Papillae are normal structures causing no symptoms unless they grow large or become inflamed. They are covered with skin-usually pale pink or whitish-and have a broad base and a fibrous tip. Enlarged papillae may elongate and prolapse at the anal opening during defecation and may need to be replaced digitally.
Papillae may become painful, and reddened. Inflammation of papillae or crypts is frequently associated with fissures, fistulas, Crohn’s disease, pruritus ani, and/or internal hemorrhoids. Inflammation of papillae may result from trauma or chemical irritation, such as the passage of hard stools or of irritating liquid stool.
Signs and symptoms of enlarged papillae may be anal discomfort, itching, burning, and sometimes pain-all intensified at bowel movement. An urgent and distressing sensation may occur (tenesmus), as if a discharge from the intestines must take place, although none can be effected.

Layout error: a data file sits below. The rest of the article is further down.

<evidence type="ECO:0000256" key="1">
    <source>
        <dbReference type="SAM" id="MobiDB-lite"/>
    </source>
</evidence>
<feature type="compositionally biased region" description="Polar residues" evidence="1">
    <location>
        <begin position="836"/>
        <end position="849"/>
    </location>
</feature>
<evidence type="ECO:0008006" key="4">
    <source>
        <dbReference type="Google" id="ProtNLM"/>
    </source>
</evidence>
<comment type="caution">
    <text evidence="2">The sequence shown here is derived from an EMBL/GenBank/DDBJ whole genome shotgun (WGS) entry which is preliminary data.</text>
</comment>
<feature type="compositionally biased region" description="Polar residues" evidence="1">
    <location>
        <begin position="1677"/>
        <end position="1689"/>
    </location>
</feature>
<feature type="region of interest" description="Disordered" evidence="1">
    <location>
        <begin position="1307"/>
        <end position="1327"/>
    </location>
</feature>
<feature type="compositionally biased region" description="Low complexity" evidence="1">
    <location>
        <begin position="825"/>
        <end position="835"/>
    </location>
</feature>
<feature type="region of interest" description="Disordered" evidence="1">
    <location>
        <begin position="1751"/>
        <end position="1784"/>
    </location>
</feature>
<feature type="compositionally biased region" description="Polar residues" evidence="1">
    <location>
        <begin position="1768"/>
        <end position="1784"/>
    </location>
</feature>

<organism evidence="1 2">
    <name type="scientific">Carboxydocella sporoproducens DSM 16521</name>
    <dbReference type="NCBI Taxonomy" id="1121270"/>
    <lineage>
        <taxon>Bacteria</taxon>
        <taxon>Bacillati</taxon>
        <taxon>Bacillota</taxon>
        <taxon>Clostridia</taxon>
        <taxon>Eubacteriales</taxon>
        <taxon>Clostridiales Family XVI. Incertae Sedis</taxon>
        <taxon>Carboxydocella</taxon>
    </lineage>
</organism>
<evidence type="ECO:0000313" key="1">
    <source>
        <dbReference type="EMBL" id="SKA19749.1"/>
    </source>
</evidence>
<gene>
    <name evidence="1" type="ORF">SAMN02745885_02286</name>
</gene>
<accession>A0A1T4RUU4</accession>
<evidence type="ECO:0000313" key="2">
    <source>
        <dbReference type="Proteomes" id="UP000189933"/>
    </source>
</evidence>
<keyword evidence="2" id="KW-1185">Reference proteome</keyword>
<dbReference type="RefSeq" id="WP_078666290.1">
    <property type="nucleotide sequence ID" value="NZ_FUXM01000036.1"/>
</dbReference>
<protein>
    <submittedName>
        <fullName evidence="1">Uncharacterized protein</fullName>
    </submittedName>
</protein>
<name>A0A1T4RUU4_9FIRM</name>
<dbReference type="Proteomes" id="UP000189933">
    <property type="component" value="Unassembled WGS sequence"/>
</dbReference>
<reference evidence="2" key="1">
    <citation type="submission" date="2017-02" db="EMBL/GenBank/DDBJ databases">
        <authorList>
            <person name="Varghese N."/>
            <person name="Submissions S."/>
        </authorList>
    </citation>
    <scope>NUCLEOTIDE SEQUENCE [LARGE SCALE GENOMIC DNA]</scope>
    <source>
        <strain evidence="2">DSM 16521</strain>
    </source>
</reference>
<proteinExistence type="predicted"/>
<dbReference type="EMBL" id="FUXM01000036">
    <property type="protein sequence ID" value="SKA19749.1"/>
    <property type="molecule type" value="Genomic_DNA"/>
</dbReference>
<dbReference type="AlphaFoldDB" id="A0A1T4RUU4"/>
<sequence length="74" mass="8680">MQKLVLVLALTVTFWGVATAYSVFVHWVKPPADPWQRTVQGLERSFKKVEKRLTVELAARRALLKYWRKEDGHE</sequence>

Papillae must be differentiated from polyps, which they resemble. A biopsy may be helpful in this regard. Polyps are covered by mucosa, may bleed, and are not painful. Papillae are covered by skin, do not bleed, can be painful, and may protrude from the anus if enlarged. Polyps are often pre-cancerous, whereas papillae are not.
Although enlarged papillae can be palpated by the examiner, they are best evaluated on anoscopy. Inflammation or a pustular discharged from an adjacent crypt should be further evaluated to rule out an abscess or fistula.
Treatment should be directed to the underlying condition since most often papillae are secondary to other inflammatory anorectal lesions. Symptomatic papillae are removed by excision. If enlarged anal papillae are associated with internal hemorrhoids, they should be removed as part of the hemorrhoidectomy.
Anal crypts are tiny recesses of epithelium at the upper end of the anal canal at the mucocutaneous junction. They are tiny mucus glands of lubrication arranged in a circle around the upper end of the anal canal. Located between normal structures called anal papillae, crypts are usually small, but visible enough to help give the pectinate line a serrated appearance on anoscopy.